By Eric Barnes, AuntMinnie.com staff writer
People with metabolic syndrome (MetS) and/or diabetes mellitus (DM) have greater progression of coronary artery calcium (CAC) than those without the conditions.
In addition, the degree of progression in CAC predicts the risk of future cardiac events, according to a study in the Journal of the American College of Cardiology. In more than 5,000 individuals participating in the Multiethnic Study of Atherosclerosis (MESA) who underwent baseline and follow-up coronary CT scans, an analysis of coronary artery calcium progression showed significant associations between coronary artery calcium progression and the presence of either MetS or DM. Those with MetS (without DM) and those with DM (regardless of the presence of MetS) had a greater incidence of CAC compared with those who had neither condition.
Those with both conditions had the highest association to CAC progression. As a result, CAC scores could be used to predict events in patients with either condition, wrote Nathan Wong, PhD, from the University of California, Irvine, and colleagues from several other U.S. centers. “Subclinical atherosclerosis as evidenced by coronary artery calcium and carotid intima-media thickness is increased in MetS and DM, but no study has compared the incidence and progression of CAC across these conditions,” Wong et al wrote. “Progression of CAC may be clinically important because persons experiencing [coronary heart disease] events have greater progression of CAC, and, recently, progression of CAC has been shown to predict all-cause mortality.” (JACC, April 9, 2012).
The study compared CAC progression among individuals with MetS without DM, DM without MetS, and DM with and without MetS, in baseline and follow-up scans. All participants were free of cardiovascular disease at baseline. Exams were performed with EBCT scanners (n = 2852), MDCT scanners (n = 2,630), and multidetector EBCT scanners (n = 180). Overall the MESA study team scanned 5,662 participants (51% women, mean age 61.0 ± 10.3 years, ages 45 to 84) who received baseline and follow-up cardiac CT scans a mean of 2.4 years later in patients with MetS but no DM (25.2%), patients with neither MetS nor DM (3.5%), or patients with both conditions (9.0%).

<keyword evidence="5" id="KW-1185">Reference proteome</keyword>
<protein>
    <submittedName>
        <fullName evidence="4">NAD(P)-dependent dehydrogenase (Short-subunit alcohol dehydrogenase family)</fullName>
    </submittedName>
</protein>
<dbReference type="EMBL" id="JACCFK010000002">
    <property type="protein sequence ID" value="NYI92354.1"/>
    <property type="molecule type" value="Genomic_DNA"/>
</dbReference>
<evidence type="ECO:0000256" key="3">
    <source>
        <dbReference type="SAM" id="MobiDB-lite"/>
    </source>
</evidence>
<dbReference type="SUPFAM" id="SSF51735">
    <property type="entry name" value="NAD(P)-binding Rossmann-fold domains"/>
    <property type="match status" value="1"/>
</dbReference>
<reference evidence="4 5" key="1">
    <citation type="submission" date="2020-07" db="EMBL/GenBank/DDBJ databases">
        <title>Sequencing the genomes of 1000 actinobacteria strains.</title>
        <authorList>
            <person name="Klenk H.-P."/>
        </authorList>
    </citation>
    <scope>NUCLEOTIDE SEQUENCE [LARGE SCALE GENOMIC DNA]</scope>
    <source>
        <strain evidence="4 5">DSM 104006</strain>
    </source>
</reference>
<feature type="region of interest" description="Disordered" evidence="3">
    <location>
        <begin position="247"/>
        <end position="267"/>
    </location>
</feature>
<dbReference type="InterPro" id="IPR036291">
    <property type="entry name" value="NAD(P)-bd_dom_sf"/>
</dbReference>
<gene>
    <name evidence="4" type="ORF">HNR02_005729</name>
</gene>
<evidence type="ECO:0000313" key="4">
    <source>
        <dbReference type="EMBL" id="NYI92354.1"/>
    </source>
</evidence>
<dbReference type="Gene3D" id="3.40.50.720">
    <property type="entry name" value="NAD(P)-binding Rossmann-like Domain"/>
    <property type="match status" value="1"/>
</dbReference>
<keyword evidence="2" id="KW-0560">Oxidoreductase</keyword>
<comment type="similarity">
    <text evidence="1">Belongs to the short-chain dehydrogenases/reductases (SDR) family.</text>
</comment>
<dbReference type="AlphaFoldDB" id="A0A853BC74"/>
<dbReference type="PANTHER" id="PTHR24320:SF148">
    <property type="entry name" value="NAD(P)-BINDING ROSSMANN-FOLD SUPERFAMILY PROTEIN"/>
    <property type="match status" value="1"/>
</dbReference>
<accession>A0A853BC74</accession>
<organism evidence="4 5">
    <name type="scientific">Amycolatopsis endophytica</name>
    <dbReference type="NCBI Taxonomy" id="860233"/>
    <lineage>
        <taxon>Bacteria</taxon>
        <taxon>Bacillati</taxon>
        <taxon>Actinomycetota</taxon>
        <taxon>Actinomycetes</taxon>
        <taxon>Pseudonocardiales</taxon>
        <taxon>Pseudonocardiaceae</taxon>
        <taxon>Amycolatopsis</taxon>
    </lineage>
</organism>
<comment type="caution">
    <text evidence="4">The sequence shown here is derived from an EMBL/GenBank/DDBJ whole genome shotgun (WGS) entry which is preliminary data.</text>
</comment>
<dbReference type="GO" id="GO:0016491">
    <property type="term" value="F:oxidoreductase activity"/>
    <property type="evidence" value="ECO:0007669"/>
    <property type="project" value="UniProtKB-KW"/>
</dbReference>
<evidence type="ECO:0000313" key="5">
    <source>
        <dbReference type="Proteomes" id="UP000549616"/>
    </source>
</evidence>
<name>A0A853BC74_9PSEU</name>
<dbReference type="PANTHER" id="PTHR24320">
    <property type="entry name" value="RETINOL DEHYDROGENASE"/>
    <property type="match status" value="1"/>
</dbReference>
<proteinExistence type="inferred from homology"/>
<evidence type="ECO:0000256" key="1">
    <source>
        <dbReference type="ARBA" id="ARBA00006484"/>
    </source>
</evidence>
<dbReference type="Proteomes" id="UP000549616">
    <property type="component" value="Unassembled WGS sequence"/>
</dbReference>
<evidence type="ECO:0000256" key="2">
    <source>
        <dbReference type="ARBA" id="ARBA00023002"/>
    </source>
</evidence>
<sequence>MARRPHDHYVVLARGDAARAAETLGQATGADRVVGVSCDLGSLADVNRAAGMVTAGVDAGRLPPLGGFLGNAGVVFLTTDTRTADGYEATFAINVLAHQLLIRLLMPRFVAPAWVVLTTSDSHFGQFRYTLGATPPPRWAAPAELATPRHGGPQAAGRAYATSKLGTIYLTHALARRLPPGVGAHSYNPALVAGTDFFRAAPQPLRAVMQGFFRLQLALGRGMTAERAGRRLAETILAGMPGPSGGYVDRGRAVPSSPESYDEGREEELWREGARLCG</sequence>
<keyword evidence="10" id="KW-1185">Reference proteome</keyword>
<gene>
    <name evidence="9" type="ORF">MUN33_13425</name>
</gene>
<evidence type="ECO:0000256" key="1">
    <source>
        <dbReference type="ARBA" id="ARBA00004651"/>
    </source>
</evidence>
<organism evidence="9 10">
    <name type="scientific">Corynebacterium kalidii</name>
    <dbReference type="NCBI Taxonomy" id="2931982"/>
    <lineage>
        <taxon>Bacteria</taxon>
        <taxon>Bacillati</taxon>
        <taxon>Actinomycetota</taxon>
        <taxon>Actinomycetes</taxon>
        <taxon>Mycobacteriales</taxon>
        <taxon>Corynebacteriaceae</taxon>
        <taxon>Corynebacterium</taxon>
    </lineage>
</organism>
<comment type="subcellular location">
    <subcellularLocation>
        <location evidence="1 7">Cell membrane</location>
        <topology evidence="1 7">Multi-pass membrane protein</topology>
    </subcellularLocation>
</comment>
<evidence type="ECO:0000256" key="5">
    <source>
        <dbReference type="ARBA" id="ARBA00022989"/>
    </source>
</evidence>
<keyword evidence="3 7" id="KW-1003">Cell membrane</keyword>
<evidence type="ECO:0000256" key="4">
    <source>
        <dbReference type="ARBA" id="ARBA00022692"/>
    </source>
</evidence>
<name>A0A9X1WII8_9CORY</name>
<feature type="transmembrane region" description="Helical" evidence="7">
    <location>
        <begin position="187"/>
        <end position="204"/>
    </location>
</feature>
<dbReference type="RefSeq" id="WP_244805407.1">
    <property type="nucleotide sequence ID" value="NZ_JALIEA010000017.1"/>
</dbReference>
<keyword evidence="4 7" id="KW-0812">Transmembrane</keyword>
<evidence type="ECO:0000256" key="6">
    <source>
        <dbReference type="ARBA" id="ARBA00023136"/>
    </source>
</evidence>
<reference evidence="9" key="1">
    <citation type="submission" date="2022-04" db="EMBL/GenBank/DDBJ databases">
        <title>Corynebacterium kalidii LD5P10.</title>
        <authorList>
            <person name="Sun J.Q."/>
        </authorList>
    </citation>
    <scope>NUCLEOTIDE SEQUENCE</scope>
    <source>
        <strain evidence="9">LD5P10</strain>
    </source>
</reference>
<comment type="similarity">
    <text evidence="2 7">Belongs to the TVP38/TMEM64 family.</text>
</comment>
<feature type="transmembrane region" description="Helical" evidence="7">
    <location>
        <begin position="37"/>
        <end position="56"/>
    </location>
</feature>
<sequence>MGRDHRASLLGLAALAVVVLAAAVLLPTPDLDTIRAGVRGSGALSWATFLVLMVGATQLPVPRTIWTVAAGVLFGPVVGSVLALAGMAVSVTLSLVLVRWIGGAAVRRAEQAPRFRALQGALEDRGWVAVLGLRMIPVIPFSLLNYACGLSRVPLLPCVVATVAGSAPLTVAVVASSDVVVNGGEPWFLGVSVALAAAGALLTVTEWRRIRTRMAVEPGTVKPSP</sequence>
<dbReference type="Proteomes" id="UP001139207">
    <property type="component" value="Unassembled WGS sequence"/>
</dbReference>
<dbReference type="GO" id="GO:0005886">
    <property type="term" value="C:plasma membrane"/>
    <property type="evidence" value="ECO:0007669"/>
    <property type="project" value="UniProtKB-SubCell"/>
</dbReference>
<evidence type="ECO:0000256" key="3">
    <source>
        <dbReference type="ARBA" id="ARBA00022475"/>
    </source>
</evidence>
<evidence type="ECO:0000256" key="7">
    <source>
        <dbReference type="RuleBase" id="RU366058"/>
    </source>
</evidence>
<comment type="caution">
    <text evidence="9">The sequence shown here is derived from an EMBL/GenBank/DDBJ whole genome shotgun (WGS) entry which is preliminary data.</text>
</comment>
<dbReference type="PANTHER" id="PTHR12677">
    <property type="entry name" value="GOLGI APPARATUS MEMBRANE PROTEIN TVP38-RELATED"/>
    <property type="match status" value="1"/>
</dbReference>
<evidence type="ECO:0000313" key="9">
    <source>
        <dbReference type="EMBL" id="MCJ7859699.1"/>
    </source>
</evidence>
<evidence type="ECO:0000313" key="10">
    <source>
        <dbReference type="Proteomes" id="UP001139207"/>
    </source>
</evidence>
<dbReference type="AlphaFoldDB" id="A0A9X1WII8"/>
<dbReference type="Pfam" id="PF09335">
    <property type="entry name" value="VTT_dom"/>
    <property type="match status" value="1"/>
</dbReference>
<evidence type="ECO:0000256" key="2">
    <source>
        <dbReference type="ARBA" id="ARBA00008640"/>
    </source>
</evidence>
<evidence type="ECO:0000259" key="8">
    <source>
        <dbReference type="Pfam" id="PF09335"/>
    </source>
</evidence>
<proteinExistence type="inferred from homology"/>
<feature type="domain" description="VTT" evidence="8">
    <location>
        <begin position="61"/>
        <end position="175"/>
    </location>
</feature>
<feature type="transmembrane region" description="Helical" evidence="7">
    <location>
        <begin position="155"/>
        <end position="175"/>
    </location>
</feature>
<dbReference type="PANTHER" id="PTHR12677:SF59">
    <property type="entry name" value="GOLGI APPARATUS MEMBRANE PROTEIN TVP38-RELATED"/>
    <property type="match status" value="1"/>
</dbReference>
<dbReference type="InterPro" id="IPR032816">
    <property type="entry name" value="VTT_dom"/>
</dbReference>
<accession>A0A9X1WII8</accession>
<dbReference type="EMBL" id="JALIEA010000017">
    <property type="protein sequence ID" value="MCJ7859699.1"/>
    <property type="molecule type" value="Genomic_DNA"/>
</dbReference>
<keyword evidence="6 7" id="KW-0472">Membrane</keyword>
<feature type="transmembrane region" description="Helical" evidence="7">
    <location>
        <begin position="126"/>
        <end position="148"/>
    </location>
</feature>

The authors compared the incidence and progression of coronary artery calcium in these patients compared to those with neither MetS nor DM (58%). Finally, Wong et al looked at CAC progression relative to coronary events over an additional 4.9 years after follow-up. Data analysis included a chi-square test for categorical covariates, or an F test from analysis of variance for continuous covariants to assess bivariate associations between these groups, risk factors, and CAC score/volume measures. Relative risk regression was used to estimate the relative risk of incident CAC among subjects without calcium at baseline.
A total of 70 subjects who were excluded due to intervening coronary heart disease between baseline and follow up were more likely to have both MetS and DM (23%) and less likely to have neither (40%). The highest clinical and risk factors among patients included systolic and diastolic blood pressure and triglycerides and waist circumference; waist circumference was highest and high-density lipoprotein was lowest in patients with MetS. Growing risk In subjects with no CAC at baseline, the risk of CAC progression grew with both DM and MetS. “Compared with those with neither MetS nor DM, those with MetS (without DM) and DM (regardless of the presence of MetS) had a greater incidence of CAC,” Wong et al wrote.